By Christopher Cheney
One of the top physician burnout researchers in the country is expecting a new national survey will show a significant uptick in clinician burnout due to the coronavirus pandemic.
Burnout is one of the most vexing challenges facing physicians and other healthcare workers nationwide. Research published in September 2018 indicates that nearly half of physicians nationwide are experiencing burnout symptoms, and a study published in October 2018 found burnout increases the odds of physician involvement in patient safety incidents, unprofessionalism, and lower patient satisfaction.
Tait Shanafelt, MD, who is the chief wellness officer at Stanford Medicine and a professor of medicine at Stanford University in Palo Alto, California, has written more than 150 peer-reviewed articles on physician burnout.
He has helped lead several national surveys of physicians to gauge the level of clinician burnout across the country—most recently in 2017 and the latest survey is being conducted this month. In 2008, Shanafelt became the first director of Mayo Clinic’s Department of Medicine Program on Physician Well-Being, where he launched an effort to address physician burnout through programs focused on physician autonomy, efficiency, collegiality, and a sense of community.
He earned his medical degree at the University of Colorado and performed his residency in internal medicine at the University of Washington Medical Center.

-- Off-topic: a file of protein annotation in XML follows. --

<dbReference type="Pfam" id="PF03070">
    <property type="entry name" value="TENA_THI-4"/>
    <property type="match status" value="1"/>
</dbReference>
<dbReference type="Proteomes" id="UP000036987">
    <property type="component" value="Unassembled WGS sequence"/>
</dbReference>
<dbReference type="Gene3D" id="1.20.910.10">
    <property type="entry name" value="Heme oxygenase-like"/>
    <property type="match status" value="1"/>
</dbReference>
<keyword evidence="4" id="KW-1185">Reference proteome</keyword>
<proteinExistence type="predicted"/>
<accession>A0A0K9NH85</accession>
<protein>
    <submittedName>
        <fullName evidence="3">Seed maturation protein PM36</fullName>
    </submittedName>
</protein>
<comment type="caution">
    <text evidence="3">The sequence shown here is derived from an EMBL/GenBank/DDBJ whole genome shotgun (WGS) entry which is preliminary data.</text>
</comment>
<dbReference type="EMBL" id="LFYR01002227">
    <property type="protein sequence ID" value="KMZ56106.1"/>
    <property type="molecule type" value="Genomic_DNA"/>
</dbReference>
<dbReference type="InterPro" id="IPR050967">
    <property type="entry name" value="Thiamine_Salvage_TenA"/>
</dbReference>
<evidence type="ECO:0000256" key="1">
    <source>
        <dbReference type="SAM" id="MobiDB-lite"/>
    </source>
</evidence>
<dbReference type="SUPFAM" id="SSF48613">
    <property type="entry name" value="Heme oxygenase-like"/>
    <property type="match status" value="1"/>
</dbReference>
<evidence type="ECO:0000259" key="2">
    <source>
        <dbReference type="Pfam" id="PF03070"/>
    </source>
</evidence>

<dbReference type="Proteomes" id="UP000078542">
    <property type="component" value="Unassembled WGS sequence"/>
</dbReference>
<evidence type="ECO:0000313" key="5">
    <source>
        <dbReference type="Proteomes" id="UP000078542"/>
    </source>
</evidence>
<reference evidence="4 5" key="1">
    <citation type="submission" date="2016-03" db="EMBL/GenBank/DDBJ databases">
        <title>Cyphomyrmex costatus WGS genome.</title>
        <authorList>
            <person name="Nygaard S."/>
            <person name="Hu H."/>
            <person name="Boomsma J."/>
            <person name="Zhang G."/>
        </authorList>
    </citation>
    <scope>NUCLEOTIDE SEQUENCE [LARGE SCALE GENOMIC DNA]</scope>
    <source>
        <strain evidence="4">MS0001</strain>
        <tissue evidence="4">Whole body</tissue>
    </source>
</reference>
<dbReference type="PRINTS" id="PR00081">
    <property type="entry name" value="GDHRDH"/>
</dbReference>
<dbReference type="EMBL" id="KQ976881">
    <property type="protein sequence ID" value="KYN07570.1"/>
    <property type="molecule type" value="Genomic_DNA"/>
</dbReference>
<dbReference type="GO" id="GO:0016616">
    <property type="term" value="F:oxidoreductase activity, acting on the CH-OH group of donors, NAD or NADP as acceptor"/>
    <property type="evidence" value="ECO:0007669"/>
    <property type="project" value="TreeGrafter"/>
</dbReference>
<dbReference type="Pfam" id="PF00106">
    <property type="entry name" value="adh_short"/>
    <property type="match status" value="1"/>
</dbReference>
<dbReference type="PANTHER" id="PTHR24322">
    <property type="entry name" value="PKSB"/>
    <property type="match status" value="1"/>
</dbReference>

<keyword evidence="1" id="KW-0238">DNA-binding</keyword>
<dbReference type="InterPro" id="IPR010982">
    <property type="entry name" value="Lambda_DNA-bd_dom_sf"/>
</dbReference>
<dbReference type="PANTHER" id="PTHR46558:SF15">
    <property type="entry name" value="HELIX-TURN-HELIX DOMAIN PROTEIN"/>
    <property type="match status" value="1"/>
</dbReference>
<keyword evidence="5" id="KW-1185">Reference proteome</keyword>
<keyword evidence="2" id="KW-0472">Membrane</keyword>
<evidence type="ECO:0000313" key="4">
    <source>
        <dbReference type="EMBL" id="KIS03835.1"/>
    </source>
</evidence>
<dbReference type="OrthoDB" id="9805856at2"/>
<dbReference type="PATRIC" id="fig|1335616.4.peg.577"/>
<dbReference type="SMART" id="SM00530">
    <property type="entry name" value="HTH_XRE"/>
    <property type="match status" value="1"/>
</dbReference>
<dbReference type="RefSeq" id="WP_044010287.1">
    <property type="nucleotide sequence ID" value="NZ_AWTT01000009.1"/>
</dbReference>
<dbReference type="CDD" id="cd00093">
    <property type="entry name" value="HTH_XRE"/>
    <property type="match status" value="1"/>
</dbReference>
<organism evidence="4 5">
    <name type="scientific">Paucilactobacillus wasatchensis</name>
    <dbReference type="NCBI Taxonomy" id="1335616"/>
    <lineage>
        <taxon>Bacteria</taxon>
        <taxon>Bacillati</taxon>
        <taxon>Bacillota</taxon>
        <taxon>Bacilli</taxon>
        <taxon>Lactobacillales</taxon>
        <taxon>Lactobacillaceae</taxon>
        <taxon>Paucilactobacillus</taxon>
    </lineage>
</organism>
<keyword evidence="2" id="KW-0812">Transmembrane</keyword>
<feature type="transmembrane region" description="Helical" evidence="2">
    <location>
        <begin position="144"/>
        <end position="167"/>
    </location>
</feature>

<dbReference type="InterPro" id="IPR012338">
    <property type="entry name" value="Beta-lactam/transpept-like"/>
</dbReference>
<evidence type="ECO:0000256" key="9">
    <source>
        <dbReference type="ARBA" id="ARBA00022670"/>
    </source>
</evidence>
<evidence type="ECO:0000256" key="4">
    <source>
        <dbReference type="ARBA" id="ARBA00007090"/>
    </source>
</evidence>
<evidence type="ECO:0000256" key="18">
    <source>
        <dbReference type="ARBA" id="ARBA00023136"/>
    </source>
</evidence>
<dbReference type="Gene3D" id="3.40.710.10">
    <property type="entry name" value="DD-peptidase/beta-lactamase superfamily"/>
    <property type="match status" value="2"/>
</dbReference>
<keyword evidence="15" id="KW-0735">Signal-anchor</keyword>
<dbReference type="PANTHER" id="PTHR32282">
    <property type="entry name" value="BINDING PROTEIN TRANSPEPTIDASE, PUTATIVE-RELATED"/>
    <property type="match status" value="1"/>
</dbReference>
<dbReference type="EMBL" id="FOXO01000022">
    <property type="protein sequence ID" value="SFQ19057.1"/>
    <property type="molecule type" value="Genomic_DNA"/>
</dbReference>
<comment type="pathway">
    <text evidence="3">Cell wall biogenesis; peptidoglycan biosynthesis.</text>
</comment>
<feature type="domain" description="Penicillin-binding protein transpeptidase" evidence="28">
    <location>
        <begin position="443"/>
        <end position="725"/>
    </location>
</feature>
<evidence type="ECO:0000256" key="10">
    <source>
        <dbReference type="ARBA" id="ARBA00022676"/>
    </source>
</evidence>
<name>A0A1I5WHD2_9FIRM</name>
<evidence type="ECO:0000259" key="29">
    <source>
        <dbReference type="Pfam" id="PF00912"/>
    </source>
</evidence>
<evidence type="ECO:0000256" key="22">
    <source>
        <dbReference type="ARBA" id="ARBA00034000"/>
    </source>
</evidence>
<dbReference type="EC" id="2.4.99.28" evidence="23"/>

Shanafelt recently talked with HealthLeaders about a range of issues related to physician burnout. The following is a lightly edited transcript of that conversation.
HealthLeaders: Gauge the extent of physician burnout during the coronavirus pandemic.
Tait Shanafelt, MD: Overall, we are probably higher in physician burnout than we have been in the past. In addition to the challenges in healthcare settings, society is dealing with challenges linked to sheltering in place and a lack of outlets for relieving stress such as connections with friends or family, going to the gym, or going to the theater. Whatever your main stress reliever was, you probably can’t do it now.
In healthcare settings, there have been many challenges, including susceptibility to becoming infected, being a portal of transmission to your family, and a lack of answers for caring for patients with this disease. I am anticipating that we may see higher prevalence of physician burnout in the survey this month compared to 2017, which showed a slight improvement compared to 2014.
Although burnout has been the dominant occupational form of distress over the past decade, with other dimensions such as fatigue and problems with work-life integration, the pandemic has also caused an uptick in PTSD-like phenomena for physicians who went through events such as what happened in New York. There has been depression, anxiety, and sleep disorders. So, the pandemic is associated with a category of more traditional mental health disorders that probably have been exacerbated more than burnout has been exacerbated.
HL: What has inspired you to devote much of your professional career to studying and addressing physician burnout?
Shanafelt: It has been the witnessed suffering of colleagues. I have watched a dedicated and altruistic group of people become discouraged, demoralized, and sometimes worse. I have had colleagues consider leaving the profession or experience personal life repercussions because of some of the challenges in the work environment and healthcare delivery system. Witnessing these things made me care and want to drive change. We can certainly do better.
HL: When it comes to addressing physician burnout, which is more important—organizational approaches such as improving the work environment or individual approaches such as resilience training?